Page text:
Experts have discussed the phenomenon of ghost sign hunting that has taken off in large cities around the world.
Dr Stefan Schutt from Victoria University’s Centre for Cultural Diversity and Wellbeing said thousands of people worldwide were now capturing old hand-painted advertising signs on their cameras and mobile devices to share on social media and, increasingly, in books.
“The ghost sign scene has so many fascinating aspects from pure nostalgia to making sense of urban change and of course the appeal of forgotten crafts,” Dr Schutt said. “But we’re also interested in what its growing popularity in major cities can tell us about our own sense of time and place, especially in the age of social media.”
A recent seminar at Victoria University’s Flinders Street campus featured expert international and local perspectives, plus open discussion. Letterbox type studio founder Stephen Banham and London authority on hand-painted signs, Sam Roberts, joined Dr Schutt at the March 12 event.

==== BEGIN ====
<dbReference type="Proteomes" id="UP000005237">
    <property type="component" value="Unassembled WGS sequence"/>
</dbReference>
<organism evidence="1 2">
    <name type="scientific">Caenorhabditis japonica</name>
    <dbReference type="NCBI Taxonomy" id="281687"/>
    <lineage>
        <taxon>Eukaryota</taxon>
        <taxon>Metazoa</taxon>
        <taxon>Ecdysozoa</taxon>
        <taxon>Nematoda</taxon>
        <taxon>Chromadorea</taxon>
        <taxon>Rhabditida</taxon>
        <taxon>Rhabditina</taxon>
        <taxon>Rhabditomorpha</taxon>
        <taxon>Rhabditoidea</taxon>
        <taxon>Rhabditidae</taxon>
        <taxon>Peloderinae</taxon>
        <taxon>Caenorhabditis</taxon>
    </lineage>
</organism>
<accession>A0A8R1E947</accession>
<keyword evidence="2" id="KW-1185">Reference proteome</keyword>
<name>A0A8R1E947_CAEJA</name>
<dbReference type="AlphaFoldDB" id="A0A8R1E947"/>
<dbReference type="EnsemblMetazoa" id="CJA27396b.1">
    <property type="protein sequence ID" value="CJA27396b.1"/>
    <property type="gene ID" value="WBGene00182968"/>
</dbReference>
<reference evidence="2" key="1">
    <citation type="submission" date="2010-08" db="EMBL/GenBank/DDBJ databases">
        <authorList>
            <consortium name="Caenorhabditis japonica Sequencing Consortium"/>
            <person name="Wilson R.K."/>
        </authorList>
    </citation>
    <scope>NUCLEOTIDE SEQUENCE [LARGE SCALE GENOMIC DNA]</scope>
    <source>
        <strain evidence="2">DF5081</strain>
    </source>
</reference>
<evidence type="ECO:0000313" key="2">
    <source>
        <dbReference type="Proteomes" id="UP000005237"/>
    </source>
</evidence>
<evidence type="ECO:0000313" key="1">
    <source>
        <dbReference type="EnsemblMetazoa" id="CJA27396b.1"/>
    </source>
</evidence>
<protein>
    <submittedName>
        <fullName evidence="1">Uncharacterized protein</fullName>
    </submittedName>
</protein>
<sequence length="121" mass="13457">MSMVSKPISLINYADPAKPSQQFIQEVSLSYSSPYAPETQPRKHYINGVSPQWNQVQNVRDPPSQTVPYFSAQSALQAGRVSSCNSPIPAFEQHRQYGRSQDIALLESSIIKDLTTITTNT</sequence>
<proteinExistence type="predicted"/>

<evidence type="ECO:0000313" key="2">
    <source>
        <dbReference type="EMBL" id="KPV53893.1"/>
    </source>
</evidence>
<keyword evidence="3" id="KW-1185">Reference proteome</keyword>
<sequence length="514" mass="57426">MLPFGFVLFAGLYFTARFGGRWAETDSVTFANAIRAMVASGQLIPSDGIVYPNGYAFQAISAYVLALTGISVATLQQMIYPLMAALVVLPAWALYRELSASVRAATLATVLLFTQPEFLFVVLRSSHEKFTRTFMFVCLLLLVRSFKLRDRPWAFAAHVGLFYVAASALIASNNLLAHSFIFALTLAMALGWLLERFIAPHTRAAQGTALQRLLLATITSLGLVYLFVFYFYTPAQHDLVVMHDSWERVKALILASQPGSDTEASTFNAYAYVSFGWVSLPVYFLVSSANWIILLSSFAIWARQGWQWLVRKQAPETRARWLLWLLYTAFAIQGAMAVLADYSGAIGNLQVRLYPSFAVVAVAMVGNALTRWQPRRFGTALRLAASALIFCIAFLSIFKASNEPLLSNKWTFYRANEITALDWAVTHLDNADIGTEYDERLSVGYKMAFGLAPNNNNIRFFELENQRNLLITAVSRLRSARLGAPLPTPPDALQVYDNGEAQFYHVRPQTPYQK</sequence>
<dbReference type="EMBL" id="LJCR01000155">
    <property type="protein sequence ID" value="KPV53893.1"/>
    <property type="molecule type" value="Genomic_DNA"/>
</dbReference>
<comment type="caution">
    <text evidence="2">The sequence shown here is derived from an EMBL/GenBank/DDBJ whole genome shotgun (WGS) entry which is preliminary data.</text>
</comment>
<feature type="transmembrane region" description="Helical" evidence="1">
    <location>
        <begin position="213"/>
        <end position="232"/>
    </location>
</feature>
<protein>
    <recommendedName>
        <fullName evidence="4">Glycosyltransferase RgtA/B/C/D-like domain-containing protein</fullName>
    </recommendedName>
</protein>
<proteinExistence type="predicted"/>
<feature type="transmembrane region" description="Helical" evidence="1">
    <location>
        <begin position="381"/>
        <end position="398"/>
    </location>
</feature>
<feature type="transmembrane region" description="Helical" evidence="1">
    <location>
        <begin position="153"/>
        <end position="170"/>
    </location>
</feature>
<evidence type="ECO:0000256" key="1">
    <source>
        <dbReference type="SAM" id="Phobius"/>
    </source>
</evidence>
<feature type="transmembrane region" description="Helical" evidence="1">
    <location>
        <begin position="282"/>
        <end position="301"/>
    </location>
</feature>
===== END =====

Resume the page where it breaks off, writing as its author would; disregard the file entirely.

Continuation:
“It’s a rare privilege to have these experts in letterforms and old signs together in Melbourne,” Dr Schutt said.
Mr Roberts has recorded advertising on walls from across the UK and Ireland and last year published Hand-Painted Signs of Kratie, about the street advertising of Cambodia. He also has a Ghostsigns blog.
Mr Banham’s work focuses on the cultural aspects of letterforms. He has nearly 20 publications on typography, including his 2011 book, Characters: Cultural stories revealed through typography, focusing on Melbourne signs.
Dr Schutt is the creator of an online archive of 10,000 abandoned documents from the former Melbourne sign writing firm Lewis & Skinner, which operated from the early 1900s to the 1960s. He also writes a blog about Melbourne ghost signs. Dr Schutt is a Berry Family Fellow with the State Library of Victoria.
It was the first of The Centre for Cultural Diversity and Wellbeing’s new ‘pop-up’ seminar series.